All participants in the Bangladesh and South Africa meetings were invited to complete an online survey during the meetings and over the following 6 weeks. The analysis revealed that most respondents used new knowledge to advocate for policy change (2012: 65.5%; 2013: 67.5%), such as adapting meeting knowledge for use in a local context and sharing with those in a position to change policies, or to improve service quality (2012: 60.1%; 2013: 70.6%). Respondents who gave examples of use of new knowledge to design programmes reported that they shared the information with groups involved in programme or project design in order to gain acceptance of an intervention that was discussed at the meetings. Several examples of use mentioned conducting training of healthcare providers on the newborn resuscitation technique covered in the skills sessions of the meetings. Other examples respondents gave included using information for health care-related procurement and guidelines. The type of knowledge that respondents most commonly shared was clinical or scientific information (2012: 79.1%; 2013: 66.7%) and country-specific information (2012: 73.0%; 2013: 71.4%). Most 2012 respondents shared knowledge because they thought it would be useful to a co-worker or colleague (79.7%).

Open-ended responses and interviews conducted as part of the research highlighted aspects of the meetings that literature shows are facilitators for KTA. For example, the importance of human interaction came across in comments both about restribution of knowledge to colleagues and about country teams working together prior to, during, and after the meetings. Another KTA facilitator - interactive learning activities for decision-makers - was referenced multiple times by participants who trained others after the meeting on the Helping Babies Breathe technique they learned during the skills sessions. The meetings' approach of engaging participants from multiple health care roles and at multiple stages before, during, and after technical meetings is described here as a promising practice. Furthermore, evidence suggests that knowledge brokers can be most effective when facilitating uptake of knowledge in the form of key messages with an audience predisposed to act on evidence. The meetings' design reflected this promising practice by focusing on a few technical problems with associated technical briefs and other knowledge products that participants could take back to their countries for use. Thus, the combination of focused key messages with knowledge products that can be adapted for local use by knowledge brokers is a promising practice for translating knowledge into action.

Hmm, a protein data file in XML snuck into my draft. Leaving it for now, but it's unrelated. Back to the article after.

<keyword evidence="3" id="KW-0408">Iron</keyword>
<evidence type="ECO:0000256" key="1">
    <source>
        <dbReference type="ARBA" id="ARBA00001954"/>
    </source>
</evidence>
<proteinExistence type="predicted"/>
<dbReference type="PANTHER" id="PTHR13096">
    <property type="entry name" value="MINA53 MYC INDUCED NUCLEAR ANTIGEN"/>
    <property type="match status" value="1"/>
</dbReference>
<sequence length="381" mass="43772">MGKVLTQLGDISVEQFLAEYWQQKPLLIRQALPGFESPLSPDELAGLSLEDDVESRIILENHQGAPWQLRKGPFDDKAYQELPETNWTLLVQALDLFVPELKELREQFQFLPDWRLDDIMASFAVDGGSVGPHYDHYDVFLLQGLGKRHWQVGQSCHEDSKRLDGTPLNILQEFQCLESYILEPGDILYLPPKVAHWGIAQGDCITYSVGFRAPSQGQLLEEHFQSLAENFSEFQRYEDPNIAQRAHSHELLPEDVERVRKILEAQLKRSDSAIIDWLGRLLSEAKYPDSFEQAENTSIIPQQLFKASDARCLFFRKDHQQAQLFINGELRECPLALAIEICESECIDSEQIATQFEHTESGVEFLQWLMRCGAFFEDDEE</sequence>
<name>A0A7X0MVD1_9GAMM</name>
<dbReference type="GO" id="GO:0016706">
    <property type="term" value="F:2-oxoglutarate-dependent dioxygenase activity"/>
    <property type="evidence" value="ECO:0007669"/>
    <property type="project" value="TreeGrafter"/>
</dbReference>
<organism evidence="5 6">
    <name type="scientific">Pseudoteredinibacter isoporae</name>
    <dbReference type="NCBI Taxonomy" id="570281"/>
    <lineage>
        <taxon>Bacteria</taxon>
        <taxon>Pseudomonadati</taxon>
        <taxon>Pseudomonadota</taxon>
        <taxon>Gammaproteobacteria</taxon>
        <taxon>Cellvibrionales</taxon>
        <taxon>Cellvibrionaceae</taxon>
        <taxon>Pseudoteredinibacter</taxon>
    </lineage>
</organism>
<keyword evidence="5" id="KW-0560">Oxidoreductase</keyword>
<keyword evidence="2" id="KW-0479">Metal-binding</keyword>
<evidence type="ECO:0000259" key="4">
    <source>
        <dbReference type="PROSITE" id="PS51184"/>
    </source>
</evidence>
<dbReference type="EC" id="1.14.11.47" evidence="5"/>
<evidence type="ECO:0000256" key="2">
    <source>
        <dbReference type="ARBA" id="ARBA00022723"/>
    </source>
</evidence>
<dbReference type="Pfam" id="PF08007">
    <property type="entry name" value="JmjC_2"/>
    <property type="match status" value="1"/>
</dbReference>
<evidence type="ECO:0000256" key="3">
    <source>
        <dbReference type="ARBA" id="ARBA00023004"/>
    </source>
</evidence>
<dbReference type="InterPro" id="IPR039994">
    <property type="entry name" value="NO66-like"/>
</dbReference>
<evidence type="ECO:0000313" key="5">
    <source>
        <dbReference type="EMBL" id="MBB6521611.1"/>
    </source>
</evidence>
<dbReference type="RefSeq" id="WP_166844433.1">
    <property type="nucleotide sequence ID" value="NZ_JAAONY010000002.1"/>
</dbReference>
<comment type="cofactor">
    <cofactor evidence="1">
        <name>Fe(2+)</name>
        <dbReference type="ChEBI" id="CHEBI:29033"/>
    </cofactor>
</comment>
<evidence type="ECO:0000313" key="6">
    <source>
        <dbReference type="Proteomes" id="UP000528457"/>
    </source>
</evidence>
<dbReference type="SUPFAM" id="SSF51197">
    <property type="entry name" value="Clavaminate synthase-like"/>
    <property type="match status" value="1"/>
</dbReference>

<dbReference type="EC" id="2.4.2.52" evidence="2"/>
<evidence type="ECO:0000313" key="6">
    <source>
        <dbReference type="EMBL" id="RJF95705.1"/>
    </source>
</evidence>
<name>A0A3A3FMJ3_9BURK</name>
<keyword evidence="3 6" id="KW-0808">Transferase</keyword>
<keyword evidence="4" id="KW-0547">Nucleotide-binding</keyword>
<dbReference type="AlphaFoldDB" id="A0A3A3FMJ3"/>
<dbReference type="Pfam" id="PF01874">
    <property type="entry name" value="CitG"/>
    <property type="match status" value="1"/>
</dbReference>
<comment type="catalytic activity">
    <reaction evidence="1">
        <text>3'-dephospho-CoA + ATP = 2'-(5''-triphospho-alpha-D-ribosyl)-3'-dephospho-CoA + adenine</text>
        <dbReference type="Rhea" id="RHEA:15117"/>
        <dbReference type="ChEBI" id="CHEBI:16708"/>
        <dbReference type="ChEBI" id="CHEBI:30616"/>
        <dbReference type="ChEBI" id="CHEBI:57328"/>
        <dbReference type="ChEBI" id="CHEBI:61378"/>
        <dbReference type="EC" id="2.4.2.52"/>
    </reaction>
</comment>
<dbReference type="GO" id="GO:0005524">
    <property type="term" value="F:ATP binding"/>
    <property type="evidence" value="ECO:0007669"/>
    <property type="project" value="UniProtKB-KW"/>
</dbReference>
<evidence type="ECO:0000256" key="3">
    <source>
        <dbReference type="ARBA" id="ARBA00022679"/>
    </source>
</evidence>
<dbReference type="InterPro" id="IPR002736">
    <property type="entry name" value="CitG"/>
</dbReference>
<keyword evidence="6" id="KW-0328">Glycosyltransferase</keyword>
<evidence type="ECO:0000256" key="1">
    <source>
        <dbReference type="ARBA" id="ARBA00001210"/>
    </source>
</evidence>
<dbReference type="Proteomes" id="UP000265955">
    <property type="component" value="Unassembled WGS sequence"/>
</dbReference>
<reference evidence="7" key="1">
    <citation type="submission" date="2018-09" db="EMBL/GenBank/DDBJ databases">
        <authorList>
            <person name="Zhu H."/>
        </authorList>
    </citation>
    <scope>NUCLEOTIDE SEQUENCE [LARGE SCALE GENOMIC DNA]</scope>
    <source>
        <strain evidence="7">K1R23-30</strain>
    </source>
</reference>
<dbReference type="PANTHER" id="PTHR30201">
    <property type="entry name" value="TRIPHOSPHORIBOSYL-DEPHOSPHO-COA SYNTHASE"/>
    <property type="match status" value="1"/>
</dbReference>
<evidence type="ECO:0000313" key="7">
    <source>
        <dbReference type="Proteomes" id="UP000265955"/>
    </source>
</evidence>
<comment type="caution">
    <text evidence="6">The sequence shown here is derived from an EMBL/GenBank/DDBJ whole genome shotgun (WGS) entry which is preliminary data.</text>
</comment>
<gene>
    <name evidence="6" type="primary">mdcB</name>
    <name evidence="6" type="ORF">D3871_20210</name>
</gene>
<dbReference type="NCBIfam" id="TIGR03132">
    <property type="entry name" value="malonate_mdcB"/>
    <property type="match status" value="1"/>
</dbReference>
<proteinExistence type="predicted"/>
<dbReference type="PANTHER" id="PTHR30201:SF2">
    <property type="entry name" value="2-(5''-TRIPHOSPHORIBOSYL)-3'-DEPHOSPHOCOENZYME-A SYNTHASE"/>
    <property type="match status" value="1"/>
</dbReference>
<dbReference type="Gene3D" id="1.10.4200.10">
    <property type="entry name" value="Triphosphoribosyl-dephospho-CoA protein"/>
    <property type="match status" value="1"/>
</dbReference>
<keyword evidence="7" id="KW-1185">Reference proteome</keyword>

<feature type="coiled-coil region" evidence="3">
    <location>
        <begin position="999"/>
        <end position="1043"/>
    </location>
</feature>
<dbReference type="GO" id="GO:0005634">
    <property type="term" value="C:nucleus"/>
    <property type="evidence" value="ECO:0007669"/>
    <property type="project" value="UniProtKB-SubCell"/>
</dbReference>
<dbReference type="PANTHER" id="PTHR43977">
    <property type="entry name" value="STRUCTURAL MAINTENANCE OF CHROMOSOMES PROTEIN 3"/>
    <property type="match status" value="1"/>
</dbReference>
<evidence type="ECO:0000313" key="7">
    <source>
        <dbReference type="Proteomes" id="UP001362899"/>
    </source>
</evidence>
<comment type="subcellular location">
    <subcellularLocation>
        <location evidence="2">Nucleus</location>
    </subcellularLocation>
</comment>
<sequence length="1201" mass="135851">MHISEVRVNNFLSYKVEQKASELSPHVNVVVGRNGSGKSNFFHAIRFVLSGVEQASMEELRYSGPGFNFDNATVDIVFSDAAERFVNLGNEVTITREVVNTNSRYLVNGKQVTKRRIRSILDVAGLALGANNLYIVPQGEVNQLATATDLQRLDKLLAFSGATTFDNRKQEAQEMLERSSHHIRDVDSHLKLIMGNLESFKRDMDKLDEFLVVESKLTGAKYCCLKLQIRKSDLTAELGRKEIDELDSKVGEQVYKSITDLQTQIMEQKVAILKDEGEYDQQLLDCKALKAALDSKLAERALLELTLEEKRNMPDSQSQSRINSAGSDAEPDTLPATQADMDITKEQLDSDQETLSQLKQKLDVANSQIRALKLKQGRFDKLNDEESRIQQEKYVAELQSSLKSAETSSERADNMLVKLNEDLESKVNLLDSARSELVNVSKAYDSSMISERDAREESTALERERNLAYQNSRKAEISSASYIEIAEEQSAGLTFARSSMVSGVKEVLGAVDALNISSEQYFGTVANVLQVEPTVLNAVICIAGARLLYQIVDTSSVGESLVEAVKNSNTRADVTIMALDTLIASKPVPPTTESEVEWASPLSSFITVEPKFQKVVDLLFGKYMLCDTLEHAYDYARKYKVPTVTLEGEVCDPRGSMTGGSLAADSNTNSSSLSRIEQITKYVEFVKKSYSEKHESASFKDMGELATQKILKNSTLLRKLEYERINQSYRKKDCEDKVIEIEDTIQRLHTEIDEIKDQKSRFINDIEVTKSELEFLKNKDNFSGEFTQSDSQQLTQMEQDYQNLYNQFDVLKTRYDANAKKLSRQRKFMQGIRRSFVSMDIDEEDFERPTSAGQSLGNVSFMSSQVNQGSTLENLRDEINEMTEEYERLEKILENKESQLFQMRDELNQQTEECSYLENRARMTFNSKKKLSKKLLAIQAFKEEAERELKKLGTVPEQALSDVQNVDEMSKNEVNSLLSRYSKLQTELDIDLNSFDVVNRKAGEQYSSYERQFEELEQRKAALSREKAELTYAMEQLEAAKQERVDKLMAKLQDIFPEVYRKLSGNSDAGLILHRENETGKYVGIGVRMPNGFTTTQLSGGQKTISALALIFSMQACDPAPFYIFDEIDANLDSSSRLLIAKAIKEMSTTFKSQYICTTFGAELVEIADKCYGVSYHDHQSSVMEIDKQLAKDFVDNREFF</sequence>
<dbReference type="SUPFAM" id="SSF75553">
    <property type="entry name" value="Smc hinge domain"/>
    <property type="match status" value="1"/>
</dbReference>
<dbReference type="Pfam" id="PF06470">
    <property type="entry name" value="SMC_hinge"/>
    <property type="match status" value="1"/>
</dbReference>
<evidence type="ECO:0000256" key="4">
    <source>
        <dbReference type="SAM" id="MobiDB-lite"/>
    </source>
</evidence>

The authors conclude that "[e]ngagement of country teams and meeting planners in a process involving actions before, during, and after meetings as described in this paper are needed to facilitate KTA in a local context to improve health policy and practice. Supporting knowledge brokers at technical meetings in ways that incorporate knowledge creation and action processes (as described by Graham et al.) before, during, and after the meeting is a promising practice for knowledge translation to improve health policy and practice."